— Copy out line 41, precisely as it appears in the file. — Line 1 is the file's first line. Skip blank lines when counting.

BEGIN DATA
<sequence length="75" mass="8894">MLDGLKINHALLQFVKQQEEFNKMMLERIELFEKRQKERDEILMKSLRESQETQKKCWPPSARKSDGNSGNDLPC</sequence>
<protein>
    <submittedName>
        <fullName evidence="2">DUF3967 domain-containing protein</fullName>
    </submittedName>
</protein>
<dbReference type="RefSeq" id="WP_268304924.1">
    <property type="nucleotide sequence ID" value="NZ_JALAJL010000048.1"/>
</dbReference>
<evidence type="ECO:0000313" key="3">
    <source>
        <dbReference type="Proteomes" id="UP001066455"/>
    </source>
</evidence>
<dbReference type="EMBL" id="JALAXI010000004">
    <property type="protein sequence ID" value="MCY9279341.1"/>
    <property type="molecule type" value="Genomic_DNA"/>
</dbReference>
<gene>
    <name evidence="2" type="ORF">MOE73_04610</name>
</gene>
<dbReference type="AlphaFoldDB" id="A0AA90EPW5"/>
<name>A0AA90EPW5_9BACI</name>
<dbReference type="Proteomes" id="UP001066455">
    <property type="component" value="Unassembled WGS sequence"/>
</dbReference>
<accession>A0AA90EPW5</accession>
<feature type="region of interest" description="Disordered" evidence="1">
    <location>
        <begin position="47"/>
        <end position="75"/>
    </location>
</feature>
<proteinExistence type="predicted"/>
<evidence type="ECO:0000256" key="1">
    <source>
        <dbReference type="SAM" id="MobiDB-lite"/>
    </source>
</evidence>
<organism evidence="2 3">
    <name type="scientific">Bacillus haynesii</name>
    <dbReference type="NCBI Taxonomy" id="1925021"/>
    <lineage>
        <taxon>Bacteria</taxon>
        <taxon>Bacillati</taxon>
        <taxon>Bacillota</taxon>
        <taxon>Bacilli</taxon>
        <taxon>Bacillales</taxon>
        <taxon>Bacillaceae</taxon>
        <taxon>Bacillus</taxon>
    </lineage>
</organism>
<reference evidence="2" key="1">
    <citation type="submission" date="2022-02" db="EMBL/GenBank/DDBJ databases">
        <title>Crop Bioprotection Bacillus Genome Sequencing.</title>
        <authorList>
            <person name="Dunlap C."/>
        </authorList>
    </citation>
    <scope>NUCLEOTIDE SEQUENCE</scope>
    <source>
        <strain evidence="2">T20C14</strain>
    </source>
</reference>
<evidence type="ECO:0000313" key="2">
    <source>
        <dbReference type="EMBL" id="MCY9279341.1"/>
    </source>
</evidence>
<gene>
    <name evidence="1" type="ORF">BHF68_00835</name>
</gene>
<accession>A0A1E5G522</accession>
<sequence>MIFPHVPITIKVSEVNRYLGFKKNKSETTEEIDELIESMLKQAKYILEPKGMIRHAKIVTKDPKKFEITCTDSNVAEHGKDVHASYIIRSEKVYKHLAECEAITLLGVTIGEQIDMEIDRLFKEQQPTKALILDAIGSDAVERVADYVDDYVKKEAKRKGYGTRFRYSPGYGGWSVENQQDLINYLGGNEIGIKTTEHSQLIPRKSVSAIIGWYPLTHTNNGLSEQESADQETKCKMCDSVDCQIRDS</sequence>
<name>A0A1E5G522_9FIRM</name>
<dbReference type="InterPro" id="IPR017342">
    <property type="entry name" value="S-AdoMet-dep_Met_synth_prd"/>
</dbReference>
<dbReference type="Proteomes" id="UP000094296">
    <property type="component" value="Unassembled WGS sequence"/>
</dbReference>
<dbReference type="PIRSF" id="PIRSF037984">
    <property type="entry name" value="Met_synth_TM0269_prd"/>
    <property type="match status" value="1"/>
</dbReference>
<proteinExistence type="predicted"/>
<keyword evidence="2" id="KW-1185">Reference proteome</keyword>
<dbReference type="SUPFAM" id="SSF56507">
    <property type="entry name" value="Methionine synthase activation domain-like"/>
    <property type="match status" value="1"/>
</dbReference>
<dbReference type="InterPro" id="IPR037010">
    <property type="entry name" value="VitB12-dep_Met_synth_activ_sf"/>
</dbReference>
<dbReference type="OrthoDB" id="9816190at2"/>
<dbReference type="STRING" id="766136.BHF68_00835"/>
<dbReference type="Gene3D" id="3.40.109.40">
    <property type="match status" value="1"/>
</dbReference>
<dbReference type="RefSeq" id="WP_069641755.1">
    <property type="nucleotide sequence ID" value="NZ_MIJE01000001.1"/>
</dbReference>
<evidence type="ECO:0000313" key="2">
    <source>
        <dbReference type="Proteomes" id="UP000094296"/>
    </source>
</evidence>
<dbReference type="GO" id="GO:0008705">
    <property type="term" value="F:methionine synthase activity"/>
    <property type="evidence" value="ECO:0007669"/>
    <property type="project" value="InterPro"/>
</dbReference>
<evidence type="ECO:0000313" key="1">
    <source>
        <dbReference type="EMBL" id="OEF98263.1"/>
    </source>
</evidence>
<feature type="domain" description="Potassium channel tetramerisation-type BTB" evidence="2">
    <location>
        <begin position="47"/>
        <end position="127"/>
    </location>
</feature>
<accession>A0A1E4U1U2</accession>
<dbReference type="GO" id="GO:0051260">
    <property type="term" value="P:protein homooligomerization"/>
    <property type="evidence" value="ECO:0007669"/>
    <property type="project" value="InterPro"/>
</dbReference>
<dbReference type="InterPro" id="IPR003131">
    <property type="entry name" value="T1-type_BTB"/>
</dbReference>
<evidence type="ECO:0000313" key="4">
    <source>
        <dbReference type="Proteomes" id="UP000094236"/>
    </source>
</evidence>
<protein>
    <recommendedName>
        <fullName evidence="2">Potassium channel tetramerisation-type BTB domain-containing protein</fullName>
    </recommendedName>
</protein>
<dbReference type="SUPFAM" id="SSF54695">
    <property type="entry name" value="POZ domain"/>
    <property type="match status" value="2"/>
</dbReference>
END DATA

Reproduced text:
    <name type="scientific">Bacillus haynesii</name>